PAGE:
- Zach noted that his text implementation and documentation are designed around three distinct
layers: strings, Unicode, and text.
- JeanHeyd expressed an interest in surveying Ogonek, text, text_view, etc... to identify
overlap and further define layering opportunities.
- Tom then asked about recent reflector discussions regarding string_view and what we might
learn from them that would be applicable to view/reference types we might design.
- Zach noted a few guidelines:
- Don't support default comparisons between different kinds of views (e.g., string_view and
- Don't provide operators that hide complexity. For example, an operator+ for text/string
views that would require allocation might be surprising.
- Owning vs non-owning is more imprtant than shallow vs deep compare.
- Mark mentioned that string_view cannot support intrinsic optionality because a null pointer
state is observeable (via data()).
- We briefly discussed O(1) complexity requirements on begin().
- Tom mentioned that his itext_iterator types do not currently meet this requirement because,
given an ill-formed initial code unit sequence, begin() may consume an unbounded number of
code units. The consumption is necessary to ensure that, in the case where the end of the
underlying code unit sequence is reached before any code points are successfully decoded,
that begin() == end() will hold.
- Zach noted that his iterators don't encounter this situation because the text type ensures
that the underlying code unit sequence is always valid. His transcoding iterators also do
not hit this because they produce a replacement character for each ill-formed sequence
(presumably limited to a bound length). This would be an issue for support of an error
policy that simply skips ill-formed code unit sequences though.
- Florin requested that we make sure to keep IBM users in mind and that we work with people from
IBM to ensure that what we propose won't be problematic for non-ASCII based systems. Tom
fervently agreed and indicated he has maintained contact with Hubert Tong.
- We finished by agreeing to two meetings to be held before the pre-meeting mailing deadline
for Rapperswil. The deadline is May 7th; we will meet ~April 18th and May 2nd~ [Post-meeting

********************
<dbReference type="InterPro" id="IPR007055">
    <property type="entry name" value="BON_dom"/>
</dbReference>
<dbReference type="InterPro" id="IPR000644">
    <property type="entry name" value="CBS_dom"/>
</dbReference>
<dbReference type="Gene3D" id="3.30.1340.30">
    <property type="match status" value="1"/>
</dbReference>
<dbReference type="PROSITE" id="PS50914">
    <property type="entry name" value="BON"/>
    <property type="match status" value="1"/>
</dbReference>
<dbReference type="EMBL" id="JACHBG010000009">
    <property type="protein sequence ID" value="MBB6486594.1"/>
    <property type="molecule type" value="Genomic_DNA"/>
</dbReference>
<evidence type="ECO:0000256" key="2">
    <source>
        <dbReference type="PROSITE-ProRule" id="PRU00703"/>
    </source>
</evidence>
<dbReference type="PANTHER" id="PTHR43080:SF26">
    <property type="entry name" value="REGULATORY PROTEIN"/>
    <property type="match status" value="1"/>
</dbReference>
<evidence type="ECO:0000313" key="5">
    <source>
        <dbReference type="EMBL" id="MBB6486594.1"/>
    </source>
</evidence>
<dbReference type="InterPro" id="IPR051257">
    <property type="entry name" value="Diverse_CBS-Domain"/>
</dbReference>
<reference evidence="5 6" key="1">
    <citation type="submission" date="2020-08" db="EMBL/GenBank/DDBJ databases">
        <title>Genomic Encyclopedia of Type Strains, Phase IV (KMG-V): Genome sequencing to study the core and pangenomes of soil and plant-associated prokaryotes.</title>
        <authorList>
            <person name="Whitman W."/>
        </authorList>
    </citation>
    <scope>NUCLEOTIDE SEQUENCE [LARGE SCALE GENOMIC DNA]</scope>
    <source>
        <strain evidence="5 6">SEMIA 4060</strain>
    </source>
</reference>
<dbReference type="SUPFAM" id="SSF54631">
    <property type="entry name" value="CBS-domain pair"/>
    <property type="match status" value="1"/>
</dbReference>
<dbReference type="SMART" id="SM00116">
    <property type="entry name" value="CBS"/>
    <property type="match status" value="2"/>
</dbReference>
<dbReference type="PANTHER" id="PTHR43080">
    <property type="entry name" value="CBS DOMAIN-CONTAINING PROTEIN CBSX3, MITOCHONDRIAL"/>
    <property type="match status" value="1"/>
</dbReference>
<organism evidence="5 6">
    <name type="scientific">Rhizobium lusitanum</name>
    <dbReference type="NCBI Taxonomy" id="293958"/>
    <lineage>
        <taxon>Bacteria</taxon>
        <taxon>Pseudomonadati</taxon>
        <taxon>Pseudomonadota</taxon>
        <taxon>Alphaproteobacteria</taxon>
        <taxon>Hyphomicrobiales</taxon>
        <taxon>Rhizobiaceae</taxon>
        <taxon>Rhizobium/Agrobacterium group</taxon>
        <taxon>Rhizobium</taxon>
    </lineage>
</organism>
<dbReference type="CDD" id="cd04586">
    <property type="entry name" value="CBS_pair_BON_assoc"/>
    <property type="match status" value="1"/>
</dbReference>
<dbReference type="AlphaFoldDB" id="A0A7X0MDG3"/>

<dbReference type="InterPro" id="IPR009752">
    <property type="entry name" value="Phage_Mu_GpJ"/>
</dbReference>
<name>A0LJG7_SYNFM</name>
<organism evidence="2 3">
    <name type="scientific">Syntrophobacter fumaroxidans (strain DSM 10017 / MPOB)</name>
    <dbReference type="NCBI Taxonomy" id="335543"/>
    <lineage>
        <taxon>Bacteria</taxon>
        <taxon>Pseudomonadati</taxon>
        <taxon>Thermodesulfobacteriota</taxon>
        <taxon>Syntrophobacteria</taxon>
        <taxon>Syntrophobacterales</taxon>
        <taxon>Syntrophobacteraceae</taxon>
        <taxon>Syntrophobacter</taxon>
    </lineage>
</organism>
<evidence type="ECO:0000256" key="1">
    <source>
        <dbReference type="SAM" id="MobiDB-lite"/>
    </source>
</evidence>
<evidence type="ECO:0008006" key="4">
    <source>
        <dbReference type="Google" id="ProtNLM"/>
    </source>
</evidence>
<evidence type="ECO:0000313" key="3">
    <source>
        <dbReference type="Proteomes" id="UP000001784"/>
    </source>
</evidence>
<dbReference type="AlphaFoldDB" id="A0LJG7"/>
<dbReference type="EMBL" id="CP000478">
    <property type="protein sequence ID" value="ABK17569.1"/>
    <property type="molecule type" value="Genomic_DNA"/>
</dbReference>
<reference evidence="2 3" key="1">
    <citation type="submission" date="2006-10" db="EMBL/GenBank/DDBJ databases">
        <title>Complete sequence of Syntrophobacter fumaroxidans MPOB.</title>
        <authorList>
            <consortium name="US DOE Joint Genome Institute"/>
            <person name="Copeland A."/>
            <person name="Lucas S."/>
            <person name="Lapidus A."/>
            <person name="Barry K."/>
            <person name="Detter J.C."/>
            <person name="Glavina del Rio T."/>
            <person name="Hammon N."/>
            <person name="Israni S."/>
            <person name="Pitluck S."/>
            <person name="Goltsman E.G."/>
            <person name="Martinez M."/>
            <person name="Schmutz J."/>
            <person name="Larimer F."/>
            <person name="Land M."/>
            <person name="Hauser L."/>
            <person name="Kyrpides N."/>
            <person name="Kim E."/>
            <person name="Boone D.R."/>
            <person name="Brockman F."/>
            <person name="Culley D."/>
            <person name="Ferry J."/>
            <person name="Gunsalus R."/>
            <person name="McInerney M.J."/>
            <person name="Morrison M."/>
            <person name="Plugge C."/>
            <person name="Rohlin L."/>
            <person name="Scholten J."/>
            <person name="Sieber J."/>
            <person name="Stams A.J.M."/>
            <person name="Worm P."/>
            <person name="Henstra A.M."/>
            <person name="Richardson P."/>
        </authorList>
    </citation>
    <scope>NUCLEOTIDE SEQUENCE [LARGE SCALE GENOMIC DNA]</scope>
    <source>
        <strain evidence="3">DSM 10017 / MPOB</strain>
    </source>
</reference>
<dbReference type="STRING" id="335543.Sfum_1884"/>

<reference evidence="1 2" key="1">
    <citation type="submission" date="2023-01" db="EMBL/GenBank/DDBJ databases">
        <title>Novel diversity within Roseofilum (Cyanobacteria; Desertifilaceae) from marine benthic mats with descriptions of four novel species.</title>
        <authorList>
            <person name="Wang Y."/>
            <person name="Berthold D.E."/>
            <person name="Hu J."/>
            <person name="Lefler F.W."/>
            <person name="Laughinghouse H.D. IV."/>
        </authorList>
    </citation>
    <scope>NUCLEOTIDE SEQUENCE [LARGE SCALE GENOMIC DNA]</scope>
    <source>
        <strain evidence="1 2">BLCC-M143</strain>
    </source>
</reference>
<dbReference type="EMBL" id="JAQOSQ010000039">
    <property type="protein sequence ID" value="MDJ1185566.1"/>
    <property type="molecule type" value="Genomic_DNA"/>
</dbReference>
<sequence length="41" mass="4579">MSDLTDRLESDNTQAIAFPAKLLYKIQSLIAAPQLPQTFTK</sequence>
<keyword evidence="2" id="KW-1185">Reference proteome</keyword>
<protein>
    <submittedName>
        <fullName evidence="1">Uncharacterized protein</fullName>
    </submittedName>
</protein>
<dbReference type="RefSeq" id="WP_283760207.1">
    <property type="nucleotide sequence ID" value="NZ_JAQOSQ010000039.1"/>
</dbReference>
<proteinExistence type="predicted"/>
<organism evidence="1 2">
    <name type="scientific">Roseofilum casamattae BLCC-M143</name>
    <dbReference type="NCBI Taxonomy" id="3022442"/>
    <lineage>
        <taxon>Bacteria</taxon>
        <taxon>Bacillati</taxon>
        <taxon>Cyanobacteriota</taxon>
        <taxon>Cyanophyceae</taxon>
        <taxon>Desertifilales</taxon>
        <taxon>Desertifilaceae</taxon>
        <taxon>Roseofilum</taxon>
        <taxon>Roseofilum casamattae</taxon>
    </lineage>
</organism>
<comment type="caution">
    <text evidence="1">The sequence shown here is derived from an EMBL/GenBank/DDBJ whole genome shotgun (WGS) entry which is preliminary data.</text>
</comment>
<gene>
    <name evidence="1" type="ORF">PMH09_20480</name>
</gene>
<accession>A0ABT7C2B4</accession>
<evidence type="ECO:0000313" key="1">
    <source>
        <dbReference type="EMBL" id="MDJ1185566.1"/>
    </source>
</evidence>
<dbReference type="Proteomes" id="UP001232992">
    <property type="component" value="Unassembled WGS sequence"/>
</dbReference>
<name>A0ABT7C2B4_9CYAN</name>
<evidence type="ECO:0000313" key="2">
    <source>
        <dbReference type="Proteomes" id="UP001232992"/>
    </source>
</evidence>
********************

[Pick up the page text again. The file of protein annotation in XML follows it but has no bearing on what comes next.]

writeup correction: we will meet just once on April 25th].
April 25th, 2018
- Review and discuss any draft papers targeting the Rapperswil pre-meeting mailing.
- Discuss plans and goals for those attending Rapperswil.
- Bob Steagall
- Dalton Woodard
- JeanHeyd Meneide
- Martinho Fernandes
- Peter Bindels
- Sergey Zubkov
- Steve Downey
- Tom Honermann
- Zach Laine
We then returned to discussion on the character encoding for char16_t and char32_t
- We started off with introductions from first time attendees Dalton and Sergey.
- Tom provided a few administrative updates:
- A new sg16 repo was created under the sg16-unicode github org; the old std-text-wg
repository is now retired.
- A new sg16-papers repo was _not_ created under the assumption that it would be simpler
to just use the new sg16 repository.
- The old std-text-wg mailing list was removed; old emails were forwarded to the new
- The github projects that Tom was experimenting with have been removed in favor of
tracking via github issues on the sg16 repository.
- Alisdair provided some char8_t wording review; Mark is off the hook for doing so.
- We then did a round of status updates.
- Steve provided a brief status update for the project to update normative
references to ISO/IEC 10646
- Martinho provided a brief status update for the project to mandate that char16_t
and char32_t literals use UTF-16 and UTF-32 encodings respectively.
- Zach provided an update on Boost text and reported having fun adding support for the
Unicode bidirectional algorithm.
- Jeanheyd reported that he is working on benchmarks and comparisons of Ogonek, Boost
text, text_view, ICU, and other libraries.
- We briefly discussed some of the work that Bob Steagal has been doing. Bob had
previously shared some UTF-8 conversion performance numbers with Zach and Tom.
Bob had not yet joined the meeting, so Zach gave a brief overview. When Bob later
joined in, we discussed further (see below).
- We then returned to discussion on normative updates for Unicode standard references:
- A productive discussion on Slack earlier in the day was helpful in setting
direction. At issue was how to handle UCS-2 and UCS-4 references in the
standard since definitions of those terms would be lost by updating the
normative reference to a recent standard. It was confirmed that UCS-2 and
UCS-4 are only referred to by the deprecated codecvt facets in annex D.
- Tom had suggested in the Slack discussion that we could remove the deprecated
features in C++20. This would remove the existing references and avoid the need
to retain any definitions for UCS-2 and UCS-4.